Google Sheets is now the go-to spreadsheet tool for most people. It’s free, super easy to collaborate with, and has some pretty awesome functions and features.
Even if you want to do something as basic as data record-keeping or simple calculations such as multiplication or division, you can easily do that in Google Sheets.
In this tutorial. I will show you a couple of ways to divide numbers in Google Sheets.
You can easily divide numbers in Google Sheets using an inbuilt formula or using the divide operator (as we will see with examples).
So let’s get started!
Divide Two Cells In Google Sheets
If you want to divide two numbers in Google Sheets (or two cells that have the numbers), then there are a couple of ways to do this in Google Sheets.
Using the DIVIDE function
Doing a division in Google Sheets is such a regular task that there is an in-built function that allows you to divide two numbers or numbers that are in two cells.
It’s the DIVIDE function (no marks for guessing)!
Suppose you want to divide the value in cell A1 with the value in cell B1.
You can use the below DIVIDE formula to do this:
In the above formula, the first argument is the dividend (the number which has to be divided) and the divisor (the number with which to divide)
I have used the cell references in the above example, but you can also hard-code values into the formula. For example, you can also use the below formula:
The benefit of using cell references is that your formula result becomes dynamic. This means that in case I change the value in cell A1 or B1, the formula would automatically update.
Also, remember that the divisor can not 0. In case your divisor is 0, you will get the division error – #DIV/0!
Using the DIVIDE Operator
Another quick way to divide numbers in Google Sheets is by using the divide operator – the forward-slash (/)
Suppose you have the data as shown below and you want to divide the value in cell A1 with the value in cell B1.
You can use the below equation to do this:
And in case you want to quickly divide numbers (instead of cell references), you can do that as well (as shown in the below formula):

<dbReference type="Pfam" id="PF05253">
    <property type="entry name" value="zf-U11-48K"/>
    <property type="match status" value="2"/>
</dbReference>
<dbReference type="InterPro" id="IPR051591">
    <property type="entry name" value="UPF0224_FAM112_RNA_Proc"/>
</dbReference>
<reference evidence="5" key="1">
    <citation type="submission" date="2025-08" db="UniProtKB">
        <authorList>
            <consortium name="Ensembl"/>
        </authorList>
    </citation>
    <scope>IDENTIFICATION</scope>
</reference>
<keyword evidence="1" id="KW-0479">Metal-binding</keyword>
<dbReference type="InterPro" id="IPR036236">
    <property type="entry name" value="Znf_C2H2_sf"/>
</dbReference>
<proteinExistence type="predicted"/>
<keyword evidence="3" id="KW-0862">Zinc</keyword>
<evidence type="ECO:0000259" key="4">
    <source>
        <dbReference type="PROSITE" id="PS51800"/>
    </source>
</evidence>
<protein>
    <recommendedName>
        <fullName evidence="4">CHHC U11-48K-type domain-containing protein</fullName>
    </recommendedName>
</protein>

Also read: How to Multiply in Google Sheets
Order of Precedence when Dividing Cells
An important thing to know when using arithmetic operators (such as division or multiplication) in Google Sheets is the order of precedence.
Let me try and explain this with an example.
Suppose I use the below formula:
Can you guess what the result would be?
It would be 95.
This happens as there is an order of precedence in Google Sheets where division is done before addition. Hence it first divides 1200 by 15 where the result is 80. It then adds 15 to this result giving you the overall result as 95.
Now, it’s not difficult to figure this out in our simple example, but this can lead to issues when working with large complex formulas.
In such cases, it’s best to not worry about the order of precedence by keeping calculations in brackets (parenthesis).
For example, in case you want to first do the addition and then the division, you can use the below formula:
This will give you the result as 40 (=1200/30)
Dividing Two Columns In Google Sheets
In real-life scenarios, you wouldn’t want to open Google Sheets for a simple division. You can easily do that using calculator on your smartphone or with a simple Google Search.
Where you can use Google Sheets is to quickly divide numbers into columns and get the result for hundreds of cells in a second.
For example, suppose you have the dataset as shown below and you want to calculate the division when the value in column A is divided by the corresponding cell in column B
Below is the formula that will do this:
Since this is an array formula, you only need to enter this formula in cell C1 only and it will give you the result as shown above.
Also, you can not delete or edit a part of the array. You can, however, delete the entire array by deleting the content in cell C1.
Divide without Remainder in Google Sheets
Let’s say you have the dataset as shown below and you want to divide the value in column A with that of in column B.
If you do it as shown in the previous section, you would get the integer part as well as the decimal part.
In case you don’t want any remainder when these values are divided (where the remainder is the decimal part), you can use the below formula:
The above formula uses the same division formula but wraps it within an INT function, which will only return the integer part of the result and not the decimal part.
So these are some of the ways you can divide in Google Sheets. Based on whether you want to divide numbers, cells, or columns, you can choose to use the DIVIDE function or the divide operator.
I hope you found this Google Sheets tutorial useful!
Other Google Sheets tutorials you may find useful: